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The Greeley Voice

I, Recommend: I, Robot

I, Robot is a collection of seven science fiction short stories and novelettes written by the legendary author Isaac Asimov. The stories were published individually from 1940-1949 until their publication together in 1950. In this world, sentient robots are commonplace and are put to work performing dangerous and mundane tasks along with the calculation of the behaviors of billions of people.
Something that sets apart I, Robot from other science fiction series is how it takes place on a relatively realistic Earth, unlike the far-flung or hyper-advanced universes of Frank Herbert’s Dune or Asimov’s Foundation. Here, each robot acts as a computer with a positronic brain—the equivalent of our CPU—guiding its actions. Additionally, all of the robots are produced by the same company, U.S. Robots and Mechanical Men Inc. (USR&MM), and are required by law to build the “brain” of the robots incorporating The Three Laws of Robotics:
First Law: A robot may not injure a human being or, through inaction, allow a human being to come to harm.
Second Law: A robot must obey orders given by a human being unless it conflicts with the First Law.
Third Law: A robot must protect its own existence as long as it doesn’t conflict with the First or Second Law.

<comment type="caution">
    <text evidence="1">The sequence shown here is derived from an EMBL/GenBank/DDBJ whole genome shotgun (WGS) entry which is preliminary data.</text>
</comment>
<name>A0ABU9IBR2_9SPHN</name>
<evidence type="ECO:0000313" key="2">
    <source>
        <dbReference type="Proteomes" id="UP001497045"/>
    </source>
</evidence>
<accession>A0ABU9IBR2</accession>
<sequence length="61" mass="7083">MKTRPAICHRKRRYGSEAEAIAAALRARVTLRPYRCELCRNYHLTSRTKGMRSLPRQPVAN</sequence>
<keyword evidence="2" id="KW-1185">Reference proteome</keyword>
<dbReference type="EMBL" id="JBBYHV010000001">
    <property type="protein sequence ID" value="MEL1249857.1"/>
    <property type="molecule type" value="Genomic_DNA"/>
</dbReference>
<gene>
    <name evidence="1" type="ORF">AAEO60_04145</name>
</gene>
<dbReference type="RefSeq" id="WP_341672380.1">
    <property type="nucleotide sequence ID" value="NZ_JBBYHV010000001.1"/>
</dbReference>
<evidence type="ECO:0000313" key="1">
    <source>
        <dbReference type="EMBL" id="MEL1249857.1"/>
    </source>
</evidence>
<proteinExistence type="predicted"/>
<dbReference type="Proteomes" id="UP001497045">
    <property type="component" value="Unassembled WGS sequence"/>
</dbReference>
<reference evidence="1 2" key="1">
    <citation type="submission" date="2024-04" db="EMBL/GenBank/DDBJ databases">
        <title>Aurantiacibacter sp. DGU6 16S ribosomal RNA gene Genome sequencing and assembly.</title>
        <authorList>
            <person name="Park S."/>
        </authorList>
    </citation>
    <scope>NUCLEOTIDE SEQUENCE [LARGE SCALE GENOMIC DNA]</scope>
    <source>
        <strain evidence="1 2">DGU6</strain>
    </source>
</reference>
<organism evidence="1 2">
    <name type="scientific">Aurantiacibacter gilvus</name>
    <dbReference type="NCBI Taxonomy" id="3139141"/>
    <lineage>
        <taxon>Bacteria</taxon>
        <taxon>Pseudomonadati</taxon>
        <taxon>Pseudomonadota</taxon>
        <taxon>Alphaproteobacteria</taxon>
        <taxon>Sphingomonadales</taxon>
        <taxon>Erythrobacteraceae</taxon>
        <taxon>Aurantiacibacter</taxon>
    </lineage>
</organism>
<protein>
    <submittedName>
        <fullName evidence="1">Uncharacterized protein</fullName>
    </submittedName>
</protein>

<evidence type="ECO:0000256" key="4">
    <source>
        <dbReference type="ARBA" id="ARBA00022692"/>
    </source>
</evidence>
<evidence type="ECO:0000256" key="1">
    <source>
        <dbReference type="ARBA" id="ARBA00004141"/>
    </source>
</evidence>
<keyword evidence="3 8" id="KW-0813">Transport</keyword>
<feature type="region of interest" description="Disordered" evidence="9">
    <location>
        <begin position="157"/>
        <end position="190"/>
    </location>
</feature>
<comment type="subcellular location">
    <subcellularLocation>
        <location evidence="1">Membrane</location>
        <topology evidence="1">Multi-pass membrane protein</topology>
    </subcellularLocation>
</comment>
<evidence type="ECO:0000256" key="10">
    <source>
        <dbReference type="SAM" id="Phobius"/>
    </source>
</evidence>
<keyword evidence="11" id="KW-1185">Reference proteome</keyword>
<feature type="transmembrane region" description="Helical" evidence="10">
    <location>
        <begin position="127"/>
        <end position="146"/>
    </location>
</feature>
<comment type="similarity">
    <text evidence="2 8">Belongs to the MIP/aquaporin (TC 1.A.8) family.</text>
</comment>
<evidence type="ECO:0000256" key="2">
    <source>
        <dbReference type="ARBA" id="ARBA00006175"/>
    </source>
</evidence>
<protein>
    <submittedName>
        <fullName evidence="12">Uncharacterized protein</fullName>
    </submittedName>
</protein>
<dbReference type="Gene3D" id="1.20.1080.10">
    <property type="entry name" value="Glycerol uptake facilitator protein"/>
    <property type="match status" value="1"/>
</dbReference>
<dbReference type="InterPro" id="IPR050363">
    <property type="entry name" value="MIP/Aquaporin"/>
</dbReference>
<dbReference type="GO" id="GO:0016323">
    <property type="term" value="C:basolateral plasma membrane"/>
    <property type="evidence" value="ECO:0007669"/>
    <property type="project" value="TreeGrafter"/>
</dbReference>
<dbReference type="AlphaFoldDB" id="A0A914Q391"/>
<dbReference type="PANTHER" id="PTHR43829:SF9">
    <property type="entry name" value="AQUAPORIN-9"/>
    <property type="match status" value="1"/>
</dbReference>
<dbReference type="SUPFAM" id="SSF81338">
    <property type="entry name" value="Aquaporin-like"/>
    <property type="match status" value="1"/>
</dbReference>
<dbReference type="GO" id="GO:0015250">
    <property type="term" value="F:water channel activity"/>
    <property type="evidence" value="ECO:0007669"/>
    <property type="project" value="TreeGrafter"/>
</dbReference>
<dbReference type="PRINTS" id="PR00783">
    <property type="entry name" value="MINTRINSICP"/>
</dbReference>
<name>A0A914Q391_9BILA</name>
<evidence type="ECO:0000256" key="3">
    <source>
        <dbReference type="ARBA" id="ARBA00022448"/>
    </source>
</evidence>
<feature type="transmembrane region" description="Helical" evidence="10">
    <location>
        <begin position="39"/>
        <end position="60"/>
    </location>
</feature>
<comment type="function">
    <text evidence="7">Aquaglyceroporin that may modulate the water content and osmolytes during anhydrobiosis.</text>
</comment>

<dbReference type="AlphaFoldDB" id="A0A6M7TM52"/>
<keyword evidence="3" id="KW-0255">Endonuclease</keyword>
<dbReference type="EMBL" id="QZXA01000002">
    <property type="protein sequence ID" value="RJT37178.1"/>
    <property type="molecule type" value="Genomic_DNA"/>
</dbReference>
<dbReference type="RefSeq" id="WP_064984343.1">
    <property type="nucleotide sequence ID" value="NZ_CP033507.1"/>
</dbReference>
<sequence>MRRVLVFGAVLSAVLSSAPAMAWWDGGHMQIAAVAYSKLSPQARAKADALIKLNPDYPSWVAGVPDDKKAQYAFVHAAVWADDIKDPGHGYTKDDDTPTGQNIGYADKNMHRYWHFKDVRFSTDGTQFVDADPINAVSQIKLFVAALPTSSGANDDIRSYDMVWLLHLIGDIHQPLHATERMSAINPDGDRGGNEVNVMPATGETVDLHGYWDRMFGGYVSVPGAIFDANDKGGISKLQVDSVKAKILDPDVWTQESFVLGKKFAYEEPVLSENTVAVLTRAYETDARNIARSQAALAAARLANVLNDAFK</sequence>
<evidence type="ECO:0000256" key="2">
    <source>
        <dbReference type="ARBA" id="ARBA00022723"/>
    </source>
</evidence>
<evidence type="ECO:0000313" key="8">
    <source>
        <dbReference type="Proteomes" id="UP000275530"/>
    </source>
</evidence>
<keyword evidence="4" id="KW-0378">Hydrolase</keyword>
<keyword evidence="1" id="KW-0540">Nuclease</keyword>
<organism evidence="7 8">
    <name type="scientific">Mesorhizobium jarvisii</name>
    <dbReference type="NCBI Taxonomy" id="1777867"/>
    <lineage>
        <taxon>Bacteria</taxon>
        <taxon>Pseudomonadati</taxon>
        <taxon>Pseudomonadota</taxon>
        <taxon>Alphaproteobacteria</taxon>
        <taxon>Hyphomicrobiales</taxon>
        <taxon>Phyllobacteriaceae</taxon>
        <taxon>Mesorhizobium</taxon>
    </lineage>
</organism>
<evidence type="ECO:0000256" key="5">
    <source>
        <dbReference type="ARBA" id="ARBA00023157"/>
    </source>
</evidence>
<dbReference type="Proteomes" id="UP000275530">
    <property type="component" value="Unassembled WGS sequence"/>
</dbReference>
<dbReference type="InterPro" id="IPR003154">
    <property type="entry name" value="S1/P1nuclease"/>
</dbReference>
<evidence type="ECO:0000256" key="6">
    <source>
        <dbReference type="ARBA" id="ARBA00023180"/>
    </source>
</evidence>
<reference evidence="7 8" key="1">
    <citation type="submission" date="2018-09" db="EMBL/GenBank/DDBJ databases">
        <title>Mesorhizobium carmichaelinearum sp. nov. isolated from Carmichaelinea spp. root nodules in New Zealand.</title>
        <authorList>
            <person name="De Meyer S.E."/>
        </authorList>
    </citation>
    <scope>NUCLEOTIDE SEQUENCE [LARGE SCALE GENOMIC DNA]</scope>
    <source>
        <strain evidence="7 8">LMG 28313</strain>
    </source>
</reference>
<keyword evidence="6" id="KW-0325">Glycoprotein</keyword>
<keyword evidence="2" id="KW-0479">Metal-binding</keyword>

Asimov’s creation of these laws was one of the first times robot ethics was widely known about and publicized and is also the source of the conflicts within the story.
The structure of each short story is reminiscent of the ones in the first Foundation novel; Asimov presents a problem that you know the protagonists are going to overcome but are not sure how. Then on the last page or two, it all comes together and is explained logically, leaving you dumbfounded as to how you didn’t see it earlier.
Although Asimov never said his goal was to predict the future, it is clear that some of the ideas in his writing exist today, such as AI and large language models like Chat-GPT. For instance, in one of the short stories, a problem arises when there is a conflict with a newer version of a positronic brain regarding the engineering or something that might kill humans, a violation of the First Law. Data was fed into the brain and it directed the construction of the said object.
The Robot and the Foundation series were not related when they were originally written. They were joined into one long series spanning tens of thousands of years when Robots and Empire was published in 1985. The language of the book is also straightforward and is a quick read, unlike books in the Dune series, for example. People who like the Foundation series will find this book equally as compelling with its complex topics on morals and how they apply to robots.

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